3mm wetsuit â€“ the best of comfort and protection
One of the key deciding factors when picking a scuba diving suit should be the water temperature where you expect to dive. Unless you plan to go under in below-50 degree water, a 3 mm wetsuit should be fine. It will not only give you adequate warmth, but also let you move around flexibly without much constraint. It's perfect for sub-surface diving like snorkeling because what it brings in terms of protection is not just warmth, but safety from other dangers like contact with poisonous sea creatures, rocks and such.
Short is cool, short is hot; short is
what the surfer's got
While a full-body 3 mm wetsuit offers the maximum amount of protection with respect to the body surface it covers, a lot of people find it a bit too restrictive. If you're one of those people, you could consider trying a shorty wetsuit; with half sleeves and leggings that stop above the knee, this provides adequate torso protection while giving you tremendous freedom of movement. Some people also choose this over a full-body suit because it looks "cooler" and isn't so "clunky" to move around it. Surfers in warmer waters often prefer the shorty because of the quick moves they can make on the board.
Visibility in teeming waters
Whatever your choice, there are several dozen brands that make 3 mm wetsuits in an array of designs and color combinations. Watersports wetsuits, or dry-suits for that matter, may also have fluorescent bands or markings to let other people in the water know that you're there. In summer, when the water is usually thick with holiday-makers, this is critical in terms of preventing accidents in the water.
Budget buys: 3 mm wetsuits in the 'not unaffordable' range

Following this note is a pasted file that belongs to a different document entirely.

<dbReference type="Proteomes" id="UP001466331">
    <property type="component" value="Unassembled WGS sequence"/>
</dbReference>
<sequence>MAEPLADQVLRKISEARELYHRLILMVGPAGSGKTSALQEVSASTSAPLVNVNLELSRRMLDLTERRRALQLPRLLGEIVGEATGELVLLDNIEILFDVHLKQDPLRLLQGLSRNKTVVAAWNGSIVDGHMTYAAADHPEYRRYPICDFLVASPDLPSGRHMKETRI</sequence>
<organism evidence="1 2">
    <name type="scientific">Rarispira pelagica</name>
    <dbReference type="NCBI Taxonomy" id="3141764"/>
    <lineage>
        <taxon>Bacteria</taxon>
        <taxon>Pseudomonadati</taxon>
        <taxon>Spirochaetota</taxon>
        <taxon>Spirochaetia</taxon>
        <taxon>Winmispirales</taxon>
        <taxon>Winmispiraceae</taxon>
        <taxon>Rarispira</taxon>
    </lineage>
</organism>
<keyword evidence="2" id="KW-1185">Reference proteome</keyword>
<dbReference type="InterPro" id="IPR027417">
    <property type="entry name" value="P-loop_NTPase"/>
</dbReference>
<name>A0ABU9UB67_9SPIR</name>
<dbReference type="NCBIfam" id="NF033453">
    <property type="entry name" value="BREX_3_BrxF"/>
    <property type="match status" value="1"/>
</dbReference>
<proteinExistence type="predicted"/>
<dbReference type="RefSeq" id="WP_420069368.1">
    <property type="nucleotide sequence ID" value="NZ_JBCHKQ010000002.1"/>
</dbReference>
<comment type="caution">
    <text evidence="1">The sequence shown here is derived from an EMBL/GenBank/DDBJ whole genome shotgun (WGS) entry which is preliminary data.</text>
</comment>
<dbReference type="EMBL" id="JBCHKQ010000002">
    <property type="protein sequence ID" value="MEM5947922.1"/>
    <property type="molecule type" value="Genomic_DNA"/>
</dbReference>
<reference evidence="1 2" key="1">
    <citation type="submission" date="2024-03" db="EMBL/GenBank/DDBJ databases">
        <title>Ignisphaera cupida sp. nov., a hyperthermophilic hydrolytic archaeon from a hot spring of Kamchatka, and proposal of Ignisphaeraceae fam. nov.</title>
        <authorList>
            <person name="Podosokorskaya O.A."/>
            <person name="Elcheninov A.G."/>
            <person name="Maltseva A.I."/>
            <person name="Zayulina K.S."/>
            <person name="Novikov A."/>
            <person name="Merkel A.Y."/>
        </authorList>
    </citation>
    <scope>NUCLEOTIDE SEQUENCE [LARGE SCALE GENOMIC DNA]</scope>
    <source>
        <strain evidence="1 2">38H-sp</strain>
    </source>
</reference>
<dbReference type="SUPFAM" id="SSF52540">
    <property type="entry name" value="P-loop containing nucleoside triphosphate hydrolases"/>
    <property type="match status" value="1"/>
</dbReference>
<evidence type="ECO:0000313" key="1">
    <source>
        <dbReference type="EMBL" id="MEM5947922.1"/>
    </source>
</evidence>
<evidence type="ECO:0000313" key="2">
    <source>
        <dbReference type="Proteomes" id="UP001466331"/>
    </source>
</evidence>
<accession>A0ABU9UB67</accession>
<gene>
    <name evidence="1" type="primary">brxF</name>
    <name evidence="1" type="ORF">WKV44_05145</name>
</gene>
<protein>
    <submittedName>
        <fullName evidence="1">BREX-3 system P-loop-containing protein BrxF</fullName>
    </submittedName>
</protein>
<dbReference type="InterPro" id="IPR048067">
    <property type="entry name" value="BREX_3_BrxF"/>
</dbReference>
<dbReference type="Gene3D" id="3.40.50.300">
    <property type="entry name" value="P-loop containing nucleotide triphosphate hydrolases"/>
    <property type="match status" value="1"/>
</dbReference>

Let's take a look at some of the popular brands, what they cost, and the features they come with, so you can make an informed decision when you're out shopping for a wetsuit. In this piece, we'll cover the inexpensive to mid-range priced wetsuits that have also gotten terrific reviews by users over the years.
Pinnacle power: 3 mm wetsuit with a difference
One of the top-rated inexpensive 3 mm wetsuits is the one from Pinnacle. Available at prices between $100 and $200, this suit will surprise you with the kind of construction that's gone into it: if features titanium lining that makes it extremely easy to put on and take off, and according to several user reviews, it provides a seal as good as any expensive model out there. This wetsuit is said to keep you protected from the cold as well as give you the flexibility that usually doesn't come with an inexpensive suit - definitely one that you should consider.
Pinnacle again: 3 mm wetsuit with a difference and a half
Another 'hottie' is a similar 3 mm wetsuit, again from Pinnacle, though slightly more expensive (closer to $200 than $100). However, for the added price, you get strengthened seam intersections, double glued seams, and the similar titanium lining as with the previous model. Users say that although they mostly use this for diving, it's flexible enough to be rated a top player in the surfing wetsuit category, and that's saying quite a bit. It's primarily the panel design of the various parts of the suit that make it so flexible, being anatomically crafted with greater joint movement in mind.
ScubaPro 3 mm wetsuit: Feature-rich flexibility
The third model that's in the 'more affordable' range is the ScubaPro 3 mm wetsuit that's garnered some rave reviews from users. Said to be better than a 'cheap' 5 mm suit in terms of warmth and flexibility, this beauty features lots of little innovations that make the price tag seem unbelievably cheap: flex panels in the knees, elbows and other crucial points, abrasion-resistant knee pads, double-blind stitching and zippers at the ankles and wrists make this a strong contender for anybody's custom. Not only do the seals prevent leakage very effectively, they also provide the kind of comfort, warmth and protection that makes you want to trash your 5 mm wetsuit.
The final pick
Choosing a 3 mm wetsuit is more a question of preference than convention. Buy what you think is comfortable and looks best on you; don't invest in something unless you are absolutely convinced that it's worth the price. Finally, look at all the aspects and rate the suit by your own standards, not someone else's. After all, it's your second skin under the water.